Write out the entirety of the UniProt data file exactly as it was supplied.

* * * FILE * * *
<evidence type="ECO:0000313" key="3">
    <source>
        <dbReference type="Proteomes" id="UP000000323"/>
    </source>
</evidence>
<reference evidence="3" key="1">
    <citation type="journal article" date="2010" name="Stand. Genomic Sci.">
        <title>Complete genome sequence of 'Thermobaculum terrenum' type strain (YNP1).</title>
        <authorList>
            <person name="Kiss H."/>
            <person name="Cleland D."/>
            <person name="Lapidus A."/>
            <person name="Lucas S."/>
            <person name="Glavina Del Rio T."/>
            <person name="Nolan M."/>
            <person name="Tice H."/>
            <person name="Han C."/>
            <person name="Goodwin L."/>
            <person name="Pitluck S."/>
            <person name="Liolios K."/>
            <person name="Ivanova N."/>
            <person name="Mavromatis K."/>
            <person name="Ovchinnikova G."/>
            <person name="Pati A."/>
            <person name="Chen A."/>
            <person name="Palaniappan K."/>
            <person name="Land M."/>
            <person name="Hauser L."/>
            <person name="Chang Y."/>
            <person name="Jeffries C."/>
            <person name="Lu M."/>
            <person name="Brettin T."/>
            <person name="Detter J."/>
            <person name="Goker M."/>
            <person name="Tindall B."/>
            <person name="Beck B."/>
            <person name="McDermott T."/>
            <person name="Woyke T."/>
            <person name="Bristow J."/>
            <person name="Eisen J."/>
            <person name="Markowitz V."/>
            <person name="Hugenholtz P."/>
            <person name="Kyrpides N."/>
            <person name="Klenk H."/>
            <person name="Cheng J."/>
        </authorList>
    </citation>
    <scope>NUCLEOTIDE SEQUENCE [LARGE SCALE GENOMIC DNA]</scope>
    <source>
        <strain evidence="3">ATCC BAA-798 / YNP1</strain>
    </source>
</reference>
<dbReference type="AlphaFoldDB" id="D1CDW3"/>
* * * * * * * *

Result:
<evidence type="ECO:0000313" key="3">
    <source>
        <dbReference type="Proteomes" id="UP000000323"/>
    </source>
</evidence>
<reference evidence="3" key="1">
    <citation type="journal article" date="2010" name="Stand. Genomic Sci.">
        <title>Complete genome sequence of 'Thermobaculum terrenum' type strain (YNP1).</title>
        <authorList>
            <person name="Kiss H."/>
            <person name="Cleland D."/>
            <person name="Lapidus A."/>
            <person name="Lucas S."/>
            <person name="Glavina Del Rio T."/>
            <person name="Nolan M."/>
            <person name="Tice H."/>
            <person name="Han C."/>
            <person name="Goodwin L."/>
            <person name="Pitluck S."/>
            <person name="Liolios K."/>
            <person name="Ivanova N."/>
            <person name="Mavromatis K."/>
            <person name="Ovchinnikova G."/>
            <person name="Pati A."/>
            <person name="Chen A."/>
            <person name="Palaniappan K."/>
            <person name="Land M."/>
            <person name="Hauser L."/>
            <person name="Chang Y."/>
            <person name="Jeffries C."/>
            <person name="Lu M."/>
            <person name="Brettin T."/>
            <person name="Detter J."/>
            <person name="Goker M."/>
            <person name="Tindall B."/>
            <person name="Beck B."/>
            <person name="McDermott T."/>
            <person name="Woyke T."/>
            <person name="Bristow J."/>
            <person name="Eisen J."/>
            <person name="Markowitz V."/>
            <person name="Hugenholtz P."/>
            <person name="Kyrpides N."/>
            <person name="Klenk H."/>
            <person name="Cheng J."/>
        </authorList>
    </citation>
    <scope>NUCLEOTIDE SEQUENCE [LARGE SCALE GENOMIC DNA]</scope>
    <source>
        <strain evidence="3">ATCC BAA-798 / YNP1</strain>
    </source>
</reference>
<dbReference type="AlphaFoldDB" id="D1CDW3"/>